Android 2.0 SDK touts messaging, browser enhancements

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With Verizon Wireless poised to introduce its first Android-powered smartphone, the Motorola Droid, Google announced the release of its Android 2.0 software development kit, touting a series of enhancements for users and developers. Major additions to Android 2.0 include Quick Contact, which provides instant access to a contact's information and communication modes--for example, users can tap a photo and select whether to call, text or email the individual in question. Other applications like Email, Messaging and Calendar can also reveal the Quick Contact widget upon touching a contact photo or status icon. Android 2.0 additionally boasts support for Exchange, a combined inbox to browse email from multiple accounts in one page and search functionality for all saved SMS and MMS messages.

Android 2.0 also boosts camera functionality, introducing built-in flash support, digital zoom, scene mode and related visual effects. An improved keyboard promises to simplify text input and improve typing speed, while the framework's multi-touch support guarantees key presses aren't missed during two-finger typing sessions--in addition, an improved dictionary learns from word usage, and automatically includes contact names as suggestions.  

Perhaps the most significant browser enhancement in Android 2.0 arrives via support for HTML5, which enables browser-based applications to behave more like native apps--speaking in February at Mobile World Congress 2009 in Barcelona, Google vice president of engineering Vic Gundotra trumpeted HTML5 as one of the cornerstones of the modern, cutting-edge mobile browser. Gundotra also emphasized the value of application cache support for offline use and geolocation API support, both featured in Android 2.0 as well. The update also adds a refreshed UI with actionable browser URL bar, enabling users to directly tap the address bar for instant searches and navigation, as well as bookmarks with web page thumbnails and support for double-tap zoom.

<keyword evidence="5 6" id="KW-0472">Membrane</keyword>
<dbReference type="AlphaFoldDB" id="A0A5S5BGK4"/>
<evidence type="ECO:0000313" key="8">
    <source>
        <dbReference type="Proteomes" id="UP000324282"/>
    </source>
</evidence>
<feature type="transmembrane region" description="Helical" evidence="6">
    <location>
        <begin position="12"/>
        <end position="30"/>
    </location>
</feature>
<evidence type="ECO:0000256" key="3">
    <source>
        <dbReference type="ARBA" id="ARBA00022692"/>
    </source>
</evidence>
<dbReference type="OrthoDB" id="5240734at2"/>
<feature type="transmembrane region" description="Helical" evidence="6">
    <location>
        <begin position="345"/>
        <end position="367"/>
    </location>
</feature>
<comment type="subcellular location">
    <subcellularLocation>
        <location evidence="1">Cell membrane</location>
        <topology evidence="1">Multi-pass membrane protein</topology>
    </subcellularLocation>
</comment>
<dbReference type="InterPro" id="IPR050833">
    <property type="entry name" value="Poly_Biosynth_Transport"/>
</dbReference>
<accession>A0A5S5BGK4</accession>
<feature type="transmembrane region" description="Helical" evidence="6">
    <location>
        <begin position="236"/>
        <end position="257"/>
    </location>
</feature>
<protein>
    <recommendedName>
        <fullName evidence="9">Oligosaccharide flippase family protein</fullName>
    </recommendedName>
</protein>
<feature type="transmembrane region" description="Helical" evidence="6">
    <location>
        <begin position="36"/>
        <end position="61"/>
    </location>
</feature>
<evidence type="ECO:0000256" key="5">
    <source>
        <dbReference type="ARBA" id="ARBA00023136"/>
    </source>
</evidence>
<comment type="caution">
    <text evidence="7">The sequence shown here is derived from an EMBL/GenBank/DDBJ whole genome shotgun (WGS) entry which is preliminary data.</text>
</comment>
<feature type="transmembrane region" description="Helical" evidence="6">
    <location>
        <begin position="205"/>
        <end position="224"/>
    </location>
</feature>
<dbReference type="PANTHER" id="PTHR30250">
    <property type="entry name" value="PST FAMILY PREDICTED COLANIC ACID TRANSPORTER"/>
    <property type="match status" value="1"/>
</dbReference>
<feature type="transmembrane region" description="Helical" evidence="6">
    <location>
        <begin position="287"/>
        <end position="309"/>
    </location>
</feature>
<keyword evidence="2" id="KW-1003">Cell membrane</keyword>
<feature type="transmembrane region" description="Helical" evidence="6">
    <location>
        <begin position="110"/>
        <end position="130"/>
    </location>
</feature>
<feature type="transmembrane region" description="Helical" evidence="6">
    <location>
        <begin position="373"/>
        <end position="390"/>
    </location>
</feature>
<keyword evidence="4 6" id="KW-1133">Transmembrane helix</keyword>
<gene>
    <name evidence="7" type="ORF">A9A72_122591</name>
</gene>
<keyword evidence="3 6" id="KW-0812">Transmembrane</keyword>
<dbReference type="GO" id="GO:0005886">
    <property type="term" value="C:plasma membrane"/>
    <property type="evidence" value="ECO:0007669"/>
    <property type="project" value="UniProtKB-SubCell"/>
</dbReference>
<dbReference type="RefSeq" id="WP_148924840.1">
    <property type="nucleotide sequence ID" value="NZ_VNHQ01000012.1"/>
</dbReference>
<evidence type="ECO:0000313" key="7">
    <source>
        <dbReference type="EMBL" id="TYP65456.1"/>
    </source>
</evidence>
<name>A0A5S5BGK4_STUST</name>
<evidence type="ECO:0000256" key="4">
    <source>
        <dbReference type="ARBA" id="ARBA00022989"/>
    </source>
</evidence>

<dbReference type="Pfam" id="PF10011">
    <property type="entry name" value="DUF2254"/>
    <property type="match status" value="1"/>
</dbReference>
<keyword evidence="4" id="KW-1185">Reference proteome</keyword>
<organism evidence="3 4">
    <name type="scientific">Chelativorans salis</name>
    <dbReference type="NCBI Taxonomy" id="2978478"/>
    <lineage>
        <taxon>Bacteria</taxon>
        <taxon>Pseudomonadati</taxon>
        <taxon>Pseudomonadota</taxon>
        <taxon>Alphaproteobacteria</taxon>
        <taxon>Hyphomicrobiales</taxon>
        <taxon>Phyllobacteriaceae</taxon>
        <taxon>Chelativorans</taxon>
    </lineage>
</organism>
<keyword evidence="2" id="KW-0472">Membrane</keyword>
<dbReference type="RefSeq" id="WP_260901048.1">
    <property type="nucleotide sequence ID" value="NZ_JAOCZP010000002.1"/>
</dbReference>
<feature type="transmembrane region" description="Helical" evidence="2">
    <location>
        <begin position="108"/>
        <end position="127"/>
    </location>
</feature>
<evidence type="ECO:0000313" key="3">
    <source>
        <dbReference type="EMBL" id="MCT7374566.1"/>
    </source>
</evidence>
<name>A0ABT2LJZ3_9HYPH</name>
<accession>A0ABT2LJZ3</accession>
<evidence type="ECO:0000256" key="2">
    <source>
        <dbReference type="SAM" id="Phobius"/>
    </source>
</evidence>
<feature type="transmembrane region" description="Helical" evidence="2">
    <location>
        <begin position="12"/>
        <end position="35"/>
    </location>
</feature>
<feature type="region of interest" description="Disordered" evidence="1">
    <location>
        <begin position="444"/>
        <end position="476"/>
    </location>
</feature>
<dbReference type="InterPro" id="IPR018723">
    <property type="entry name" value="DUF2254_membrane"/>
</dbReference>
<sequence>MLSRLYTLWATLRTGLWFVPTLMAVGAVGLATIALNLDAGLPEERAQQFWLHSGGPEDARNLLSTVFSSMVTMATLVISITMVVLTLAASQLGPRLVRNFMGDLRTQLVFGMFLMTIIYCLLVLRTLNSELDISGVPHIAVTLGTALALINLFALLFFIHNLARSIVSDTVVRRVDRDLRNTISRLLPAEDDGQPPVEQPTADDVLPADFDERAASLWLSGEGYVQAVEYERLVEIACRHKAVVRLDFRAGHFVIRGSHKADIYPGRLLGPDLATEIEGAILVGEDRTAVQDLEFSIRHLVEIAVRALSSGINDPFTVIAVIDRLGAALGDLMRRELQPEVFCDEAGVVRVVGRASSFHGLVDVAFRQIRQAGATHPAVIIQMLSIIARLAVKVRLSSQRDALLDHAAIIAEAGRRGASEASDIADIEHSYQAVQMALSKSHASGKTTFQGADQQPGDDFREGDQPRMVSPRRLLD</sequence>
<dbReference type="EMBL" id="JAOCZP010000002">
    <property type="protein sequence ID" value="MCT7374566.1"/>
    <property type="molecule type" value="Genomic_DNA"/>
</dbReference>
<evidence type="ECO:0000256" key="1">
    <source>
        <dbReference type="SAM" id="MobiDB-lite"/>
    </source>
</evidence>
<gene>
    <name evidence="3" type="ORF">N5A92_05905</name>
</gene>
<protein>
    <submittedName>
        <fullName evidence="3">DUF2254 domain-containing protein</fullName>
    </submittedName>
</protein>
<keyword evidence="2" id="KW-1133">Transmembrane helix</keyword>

For developers, Android 2.0 introduces new APIs for sync and Bluetooth. "Using the new sync, account manager and contacts APIs, you can write applications to enable users to sync their devices to various contact sources," writes Android SDK tech lead Xavier Ducrohet on the Android Developers Blog. "You can also give users a faster way to communicate with others by embedding Quick Contact within your application. With the new Bluetooth API, you can now easily add peer-to-peer connectivity or gaming to your applications." The updated Android SDK is available for download here.

For more on Android 2.0:
- read this Android Developers Blog entry

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